Sue Dremann Bio | Mountain View Online |
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Sue Dremann

Staff Writer, Palo Alto Weekly /

650-223-6518 | Email

About Sue
Sue Dremann is a veteran journalist who joined the Palo Alto Weekly in 2001. She is an award-winning breaking news and general assignment reporter who also covers the regional environmental, health and crime beats.

She has covered plane crashes, murders, police shootings and other breaking news stories. Sue has written about the Bay Area's dwindling water supply, drought, wildfires and COVID-19.

Her feature stories have included a series on families' struggles to help loved ones with severe mental illness, immigration and deportation, a man's search for his father's killer, a local Native American tribe's quest for recognition, a couple's tale of being lost in the wilderness, an investigation into the city of Palo Alto's flawed response to a 911 call and tracking a local serial killer's deadly trail.

When not working, she enjoys being with her husband, their pets. She can often be found seeking out interesting natural environments and wildflowers.
Stories by Sue
County domestic-violence deaths drop by half
Despite an increase in deaths nationwide due to domestic violence in 2010, the trend in Santa Clara County reversed -- with only five deaths in 2010 as compared to 11 deaths in 2009, the District Attorney's office announced Monday.
[Tuesday, February 15, 2011]

Caltrain board: 'The crisis is at hand'
The board that oversees Caltrain is calling for a public hearing on March 3 to declare a fiscal emergency and to consider cutting service and closing stations, a move that would turn the West's second-oldest passenger line into a daytime commuter train that would operate only during peak business hours. ==B Related stories:== ■ [ Group seeks to stem Caltrain 'death spiral'] ■ [ Uncertainties mount for struggling Caltrain]
[Monday, February 7, 2011]

Group seeks to stem Caltrain 'death spiral'
More than 200 Friends of Caltrain met on Saturday (Jan. 29) to find ways to keep the Peninsula railway from going into what one transportation official called "a death spiral" that threatens to shut down the West's second oldest passenger train service.
[Monday, January 31, 2011]

Uncertainties mount for struggling Caltrain
Facing the looming possibility that Caltrain could go bankrupt if other means of financing are not found, Friends of Caltrain -- a grassroots group of riders, neighborhood groups, environmentalists and employers -- will hold a community meeting Saturday, Jan. 29, in support of the Peninsula's beleaguered rail line.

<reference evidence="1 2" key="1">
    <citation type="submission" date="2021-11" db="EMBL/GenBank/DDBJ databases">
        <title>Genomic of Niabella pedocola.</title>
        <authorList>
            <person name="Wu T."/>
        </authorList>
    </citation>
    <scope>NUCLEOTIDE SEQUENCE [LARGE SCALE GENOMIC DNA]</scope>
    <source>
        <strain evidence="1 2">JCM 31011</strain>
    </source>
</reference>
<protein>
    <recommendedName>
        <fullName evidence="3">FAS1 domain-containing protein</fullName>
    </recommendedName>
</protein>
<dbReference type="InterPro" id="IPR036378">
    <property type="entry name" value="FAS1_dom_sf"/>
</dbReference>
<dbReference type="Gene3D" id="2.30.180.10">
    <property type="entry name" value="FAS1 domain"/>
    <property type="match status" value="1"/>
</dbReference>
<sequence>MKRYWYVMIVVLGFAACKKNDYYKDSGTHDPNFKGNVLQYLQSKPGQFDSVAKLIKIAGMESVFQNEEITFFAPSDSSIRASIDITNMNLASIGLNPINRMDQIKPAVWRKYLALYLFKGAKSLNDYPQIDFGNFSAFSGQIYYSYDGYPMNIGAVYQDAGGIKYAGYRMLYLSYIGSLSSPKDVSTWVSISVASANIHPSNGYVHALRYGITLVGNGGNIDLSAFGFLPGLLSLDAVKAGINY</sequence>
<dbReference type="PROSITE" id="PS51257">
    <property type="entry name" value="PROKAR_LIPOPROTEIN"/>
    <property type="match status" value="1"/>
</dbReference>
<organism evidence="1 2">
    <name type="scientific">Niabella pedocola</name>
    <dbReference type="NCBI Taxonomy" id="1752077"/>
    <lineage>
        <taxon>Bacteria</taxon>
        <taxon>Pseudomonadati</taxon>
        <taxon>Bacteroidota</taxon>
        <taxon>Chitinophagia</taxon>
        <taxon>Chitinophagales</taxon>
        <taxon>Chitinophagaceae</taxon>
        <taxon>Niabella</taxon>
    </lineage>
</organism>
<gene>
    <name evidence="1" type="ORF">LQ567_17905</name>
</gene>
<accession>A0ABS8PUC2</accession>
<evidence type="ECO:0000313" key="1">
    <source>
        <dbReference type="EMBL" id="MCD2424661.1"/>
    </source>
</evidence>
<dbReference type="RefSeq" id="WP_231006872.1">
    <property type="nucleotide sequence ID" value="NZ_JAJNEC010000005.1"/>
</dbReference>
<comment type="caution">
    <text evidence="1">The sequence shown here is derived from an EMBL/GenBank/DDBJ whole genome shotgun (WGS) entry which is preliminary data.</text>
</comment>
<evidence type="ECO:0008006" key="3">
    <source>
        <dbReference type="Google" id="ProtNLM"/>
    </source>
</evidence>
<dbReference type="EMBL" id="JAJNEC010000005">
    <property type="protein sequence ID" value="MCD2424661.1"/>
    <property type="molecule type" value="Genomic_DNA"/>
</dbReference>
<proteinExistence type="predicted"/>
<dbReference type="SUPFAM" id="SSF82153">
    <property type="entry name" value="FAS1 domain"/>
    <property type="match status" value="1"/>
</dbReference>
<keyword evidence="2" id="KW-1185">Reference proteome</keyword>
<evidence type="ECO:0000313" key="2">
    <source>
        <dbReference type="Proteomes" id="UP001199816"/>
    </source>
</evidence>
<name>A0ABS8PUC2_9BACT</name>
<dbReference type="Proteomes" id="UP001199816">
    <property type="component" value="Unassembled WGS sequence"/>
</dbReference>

[Friday, January 28, 2011]

InnVision Clara-Mateo shelter to close
Clara-Mateo Alliance, a shelter in Menlo Park for homeless families and single adults, will be closed, its parent organization, InnVision, announced Wednesday (Jan. 26).
[Thursday, January 27, 2011]

Rep. Anna Eshoo to keep contact with constituents despite Arizona shooting
Meeting face to face with the public is "the one of the most basic functions relative to democracy," U.S. Rep. Anna Eshoo said by phone on Monday.
[Monday, January 10, 2011]

Business-tax scofflaws to pay new fee
As if the economy isn't bad enough, more than 90,000 California businesses owing back taxes could be assessed a fee on past-due amounts beginning in 2011, the California State Board of Equalization (BOE) announced Monday (Dec. 27).
[Wednesday, December 29, 2010]

'Friends' seek to avert Caltrain demise
Without funding to stabilize Caltrain's operating costs, commuters could find themselves without the rail line on the Peninsula for the first time since 1864, when two trains a day carried riders between San Francisco and San Jose. That's the message a new group, Friends of Caltrain, told nearly 100 people at the Menlo Park Library Tuesday night.
[Thursday, November 11, 2010]

Veteran settles for $250K in Palo Alto VA claim
A veteran who claimed he was blinded because of negligent medical care at the VA Palo Alto Health Care System has settled with the U.S. government for $250,000, according to court records.
[Wednesday, November 10, 2010]

Absentee ballots 'smudge' snafu needs erasers
Hundreds of thousands of Santa Clara County mail-in ballots must have an ink smudge hand erased before they can be counted, in a major mail-in ballot snafu. The glitch could affect up to 80 percent of the county vote, officials said this morning.
[Tuesday, November 2, 2010]